Tesla Motors notably started its electric-vehicle production out of a Northern California factory that was previously operated by a partnership between General Motors and Toyota. Now, another electric-vehicle startup is following a similar game plan by acquiring a factory that was co-developed by Mitsubishi and Chrysler. Will this be deja vu all over again?

Rivian Automotive has acquired a 2.4-million-square-foot factory in Normal, Illinois (about 130 miles southwest of Chicago), Teslarati says. The Detroit-based company plans to start making cars there in 2019 and will sink more than $40 million into the plant by 2022. The automaker will receive a $1 million grant and a five-year tax abatement from local governments, but the catch is that Rivian must invest $175 million in the factory and hire 1,000 people there by 2024.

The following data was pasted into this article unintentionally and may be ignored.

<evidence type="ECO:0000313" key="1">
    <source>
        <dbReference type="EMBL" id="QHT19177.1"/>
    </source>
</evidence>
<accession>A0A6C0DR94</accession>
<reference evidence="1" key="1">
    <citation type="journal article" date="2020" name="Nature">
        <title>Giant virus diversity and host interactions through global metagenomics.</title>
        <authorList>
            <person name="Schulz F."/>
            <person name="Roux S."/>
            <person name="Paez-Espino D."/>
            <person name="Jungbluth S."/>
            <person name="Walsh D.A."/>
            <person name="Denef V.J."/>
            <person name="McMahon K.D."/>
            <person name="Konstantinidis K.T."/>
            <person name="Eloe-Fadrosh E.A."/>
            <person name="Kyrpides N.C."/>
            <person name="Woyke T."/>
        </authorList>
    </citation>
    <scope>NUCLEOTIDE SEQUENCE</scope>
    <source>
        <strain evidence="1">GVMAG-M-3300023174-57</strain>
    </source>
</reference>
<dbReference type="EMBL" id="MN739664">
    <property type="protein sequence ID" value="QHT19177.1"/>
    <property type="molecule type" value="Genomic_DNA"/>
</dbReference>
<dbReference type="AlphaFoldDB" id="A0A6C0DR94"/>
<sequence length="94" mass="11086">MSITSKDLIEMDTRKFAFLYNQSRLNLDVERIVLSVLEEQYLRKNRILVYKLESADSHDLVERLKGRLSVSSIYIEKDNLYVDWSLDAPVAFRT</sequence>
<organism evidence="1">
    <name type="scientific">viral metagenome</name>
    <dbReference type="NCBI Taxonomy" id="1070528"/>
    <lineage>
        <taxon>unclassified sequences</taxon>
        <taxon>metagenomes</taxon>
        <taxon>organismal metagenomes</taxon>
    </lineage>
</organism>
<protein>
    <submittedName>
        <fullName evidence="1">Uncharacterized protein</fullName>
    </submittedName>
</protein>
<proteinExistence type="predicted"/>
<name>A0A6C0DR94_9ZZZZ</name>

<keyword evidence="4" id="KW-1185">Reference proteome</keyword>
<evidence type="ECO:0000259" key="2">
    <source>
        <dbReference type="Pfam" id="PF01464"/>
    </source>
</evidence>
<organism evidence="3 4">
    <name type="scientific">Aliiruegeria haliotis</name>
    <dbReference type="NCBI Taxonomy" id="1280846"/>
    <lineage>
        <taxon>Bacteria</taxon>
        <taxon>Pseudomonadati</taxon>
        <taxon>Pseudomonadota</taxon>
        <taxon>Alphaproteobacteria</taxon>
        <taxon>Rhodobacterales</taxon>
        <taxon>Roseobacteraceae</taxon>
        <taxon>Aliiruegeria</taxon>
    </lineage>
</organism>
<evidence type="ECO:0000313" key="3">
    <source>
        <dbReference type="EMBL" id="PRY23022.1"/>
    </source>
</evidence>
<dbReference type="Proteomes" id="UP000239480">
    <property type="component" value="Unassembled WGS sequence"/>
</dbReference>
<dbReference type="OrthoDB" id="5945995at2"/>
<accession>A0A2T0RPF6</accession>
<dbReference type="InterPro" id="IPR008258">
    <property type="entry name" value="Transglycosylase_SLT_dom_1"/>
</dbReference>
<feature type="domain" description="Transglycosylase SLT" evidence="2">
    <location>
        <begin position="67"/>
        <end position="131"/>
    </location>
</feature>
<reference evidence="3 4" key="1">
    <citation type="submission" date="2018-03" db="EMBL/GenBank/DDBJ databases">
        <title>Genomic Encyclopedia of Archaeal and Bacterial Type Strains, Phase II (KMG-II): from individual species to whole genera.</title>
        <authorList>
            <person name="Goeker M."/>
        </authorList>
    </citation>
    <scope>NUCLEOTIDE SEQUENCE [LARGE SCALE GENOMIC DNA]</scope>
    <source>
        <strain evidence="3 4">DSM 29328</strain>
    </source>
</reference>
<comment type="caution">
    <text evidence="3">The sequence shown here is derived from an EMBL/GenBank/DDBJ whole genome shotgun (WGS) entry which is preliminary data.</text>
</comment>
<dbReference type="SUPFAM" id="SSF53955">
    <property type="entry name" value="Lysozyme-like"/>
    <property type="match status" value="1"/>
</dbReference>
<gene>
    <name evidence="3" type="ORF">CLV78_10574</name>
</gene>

Mitsubishi and Chrysler built out the 500-acre site in 1988, and the factory has the capacity to produce about a quarter-million vehicles a year. Mitsubishi shut down the factory last year.

Rivian Automotive was founded as Mainstream Motors in 2009, subsequently became Avera Automotive, and then Rivian Automotive in 2011. The company moved its base to Detroit from Florida in 2015.

Tesla operates what was previously the New United Motor Manufacturing Inc. (NUMMI) factory in Fremont, Calif., about 40 miles southeast of San Francisco. Tesla, which is building out its Gigafactory in Nevada, also may double the size of the Fremont plant as it ramps up production of its Model 3. At its 1979 peak, the old NUMMI factory employed more than 6,800 people. Tesla, which employs about 6,200 people at the plant, may boost that workforce total to as many as 9,300.

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